As Columbia graduates, you are uniquely equipped to do so.
There is one final and critically important piece to the intellectual capacity you have acquired here that I want to emphasize. This is a special quality of mind, a receptivity to the world beyond ourselves, that we nurture in the academy. We all speak of "seeing the other sides" of issues, or as I like to put it, of "seeing as much of the complexity as we can," but the question always remains how deeply into our beings, can we, imagine and incorporate what it's really like to think another way. This personal quality of sympathetic, or transcending, imagination, is hardest of all to develop and rare. It is to let others become part of you, and to do that you have to be prepared to be changed, to be a somewhat different person in the end – to learn how, to borrow a phrase from the philosopher Hans-Georg Gadamer, to "fuse your horizons with others."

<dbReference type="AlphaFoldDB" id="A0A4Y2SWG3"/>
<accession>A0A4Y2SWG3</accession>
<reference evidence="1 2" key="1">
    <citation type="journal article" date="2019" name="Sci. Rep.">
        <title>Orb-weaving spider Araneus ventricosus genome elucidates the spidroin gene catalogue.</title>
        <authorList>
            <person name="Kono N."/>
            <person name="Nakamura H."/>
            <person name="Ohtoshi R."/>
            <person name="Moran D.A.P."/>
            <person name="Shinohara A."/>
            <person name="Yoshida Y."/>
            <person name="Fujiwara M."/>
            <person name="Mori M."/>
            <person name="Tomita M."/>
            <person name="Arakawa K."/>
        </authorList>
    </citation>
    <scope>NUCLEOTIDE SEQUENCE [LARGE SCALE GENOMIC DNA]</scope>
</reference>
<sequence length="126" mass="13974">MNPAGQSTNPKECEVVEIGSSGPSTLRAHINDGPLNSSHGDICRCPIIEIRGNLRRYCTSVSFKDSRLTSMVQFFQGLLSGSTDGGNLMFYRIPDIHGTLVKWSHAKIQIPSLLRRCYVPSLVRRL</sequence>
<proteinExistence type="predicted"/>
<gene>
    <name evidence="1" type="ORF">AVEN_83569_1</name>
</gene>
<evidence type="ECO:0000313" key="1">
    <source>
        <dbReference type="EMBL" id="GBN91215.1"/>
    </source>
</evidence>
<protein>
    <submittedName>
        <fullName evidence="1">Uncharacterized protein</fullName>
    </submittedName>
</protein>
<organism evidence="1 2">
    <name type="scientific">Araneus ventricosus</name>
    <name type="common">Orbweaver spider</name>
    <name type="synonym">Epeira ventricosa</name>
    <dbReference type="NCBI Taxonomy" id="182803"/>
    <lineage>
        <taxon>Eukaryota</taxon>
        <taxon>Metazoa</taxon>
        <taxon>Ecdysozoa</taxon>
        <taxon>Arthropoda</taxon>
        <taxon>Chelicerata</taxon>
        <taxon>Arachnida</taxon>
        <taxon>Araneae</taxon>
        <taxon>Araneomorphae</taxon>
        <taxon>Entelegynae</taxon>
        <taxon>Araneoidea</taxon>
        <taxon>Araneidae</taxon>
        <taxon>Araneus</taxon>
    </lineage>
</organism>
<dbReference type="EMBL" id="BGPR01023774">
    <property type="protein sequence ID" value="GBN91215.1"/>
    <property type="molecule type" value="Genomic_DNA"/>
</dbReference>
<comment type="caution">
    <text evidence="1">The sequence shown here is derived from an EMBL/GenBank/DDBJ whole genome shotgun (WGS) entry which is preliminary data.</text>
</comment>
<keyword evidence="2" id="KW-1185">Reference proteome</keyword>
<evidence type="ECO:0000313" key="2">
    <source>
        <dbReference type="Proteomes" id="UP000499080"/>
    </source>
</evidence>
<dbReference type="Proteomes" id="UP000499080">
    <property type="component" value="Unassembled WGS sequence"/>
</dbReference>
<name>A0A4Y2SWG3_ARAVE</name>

This is, actually, the very capacity we began with. It happens naturally with parents and their children. Our hopes are your hopes. We cannot separate ourselves from you. This mingling of minds happens by degrees, evolving from that core to the broader world. When it is present, it is the foundation of community and national and increasingly global life. It is critical to behaving ethically, to the concept of human rights, and to compromise. It is crucial to forging relationships with others -- with family and friends, with colleagues, and with comrades in arms.